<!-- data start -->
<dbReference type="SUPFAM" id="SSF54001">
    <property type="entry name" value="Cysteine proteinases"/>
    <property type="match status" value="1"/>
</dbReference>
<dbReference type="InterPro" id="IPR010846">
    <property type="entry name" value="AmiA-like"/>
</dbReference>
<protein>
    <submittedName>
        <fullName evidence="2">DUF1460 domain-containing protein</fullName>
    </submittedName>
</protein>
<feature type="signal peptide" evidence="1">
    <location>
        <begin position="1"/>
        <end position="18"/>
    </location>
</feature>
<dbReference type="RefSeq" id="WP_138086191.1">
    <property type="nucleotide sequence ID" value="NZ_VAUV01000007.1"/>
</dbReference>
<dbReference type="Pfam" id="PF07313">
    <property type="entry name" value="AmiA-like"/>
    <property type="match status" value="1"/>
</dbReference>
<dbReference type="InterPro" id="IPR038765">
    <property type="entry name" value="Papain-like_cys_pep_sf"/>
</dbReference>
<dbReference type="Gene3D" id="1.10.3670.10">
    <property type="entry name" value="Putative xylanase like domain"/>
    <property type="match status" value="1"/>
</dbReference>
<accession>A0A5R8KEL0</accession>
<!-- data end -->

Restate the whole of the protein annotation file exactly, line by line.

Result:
<dbReference type="SUPFAM" id="SSF54001">
    <property type="entry name" value="Cysteine proteinases"/>
    <property type="match status" value="1"/>
</dbReference>
<dbReference type="InterPro" id="IPR010846">
    <property type="entry name" value="AmiA-like"/>
</dbReference>
<protein>
    <submittedName>
        <fullName evidence="2">DUF1460 domain-containing protein</fullName>
    </submittedName>
</protein>
<feature type="signal peptide" evidence="1">
    <location>
        <begin position="1"/>
        <end position="18"/>
    </location>
</feature>
<dbReference type="RefSeq" id="WP_138086191.1">
    <property type="nucleotide sequence ID" value="NZ_VAUV01000007.1"/>
</dbReference>
<dbReference type="Pfam" id="PF07313">
    <property type="entry name" value="AmiA-like"/>
    <property type="match status" value="1"/>
</dbReference>
<dbReference type="InterPro" id="IPR038765">
    <property type="entry name" value="Papain-like_cys_pep_sf"/>
</dbReference>
<dbReference type="Gene3D" id="1.10.3670.10">
    <property type="entry name" value="Putative xylanase like domain"/>
    <property type="match status" value="1"/>
</dbReference>
<accession>A0A5R8KEL0</accession>